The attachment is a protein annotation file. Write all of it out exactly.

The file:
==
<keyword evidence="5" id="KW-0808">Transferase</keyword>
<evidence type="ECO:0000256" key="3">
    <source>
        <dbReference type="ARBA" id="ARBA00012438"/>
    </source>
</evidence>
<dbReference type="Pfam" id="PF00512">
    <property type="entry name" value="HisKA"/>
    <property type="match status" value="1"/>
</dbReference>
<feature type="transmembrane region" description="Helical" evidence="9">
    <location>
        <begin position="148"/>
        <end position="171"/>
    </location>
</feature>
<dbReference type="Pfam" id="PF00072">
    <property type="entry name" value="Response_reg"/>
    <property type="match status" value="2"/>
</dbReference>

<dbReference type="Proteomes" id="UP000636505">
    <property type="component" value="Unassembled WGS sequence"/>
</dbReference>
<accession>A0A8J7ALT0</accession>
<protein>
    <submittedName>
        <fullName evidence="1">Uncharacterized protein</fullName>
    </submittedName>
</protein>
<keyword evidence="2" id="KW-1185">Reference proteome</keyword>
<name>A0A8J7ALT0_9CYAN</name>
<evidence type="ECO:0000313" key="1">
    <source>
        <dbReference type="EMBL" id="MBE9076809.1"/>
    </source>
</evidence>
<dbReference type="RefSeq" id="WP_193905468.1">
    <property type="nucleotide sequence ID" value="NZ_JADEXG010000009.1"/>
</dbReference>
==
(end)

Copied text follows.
<keyword evidence="5" id="KW-0808">Transferase</keyword>
<evidence type="ECO:0000256" key="3">
    <source>
        <dbReference type="ARBA" id="ARBA00012438"/>
    </source>
</evidence>
<dbReference type="Pfam" id="PF00512">
    <property type="entry name" value="HisKA"/>
    <property type="match status" value="1"/>
</dbReference>
<feature type="transmembrane region" description="Helical" evidence="9">
    <location>
        <begin position="148"/>
        <end position="171"/>
    </location>
</feature>
<dbReference type="Pfam" id="PF00072">
    <property type="entry name" value="Response_reg"/>
    <property type="match status" value="2"/>
</dbReference>

<dbReference type="Proteomes" id="UP000636505">
    <property type="component" value="Unassembled WGS sequence"/>
</dbReference>
<accession>A0A8J7ALT0</accession>
<protein>
    <submittedName>
        <fullName evidence="1">Uncharacterized protein</fullName>
    </submittedName>
</protein>
<keyword evidence="2" id="KW-1185">Reference proteome</keyword>
<name>A0A8J7ALT0_9CYAN</name>
<evidence type="ECO:0000313" key="1">
    <source>
        <dbReference type="EMBL" id="MBE9076809.1"/>
    </source>
</evidence>
<dbReference type="RefSeq" id="WP_193905468.1">
    <property type="nucleotide sequence ID" value="NZ_JADEXG010000009.1"/>
</dbReference>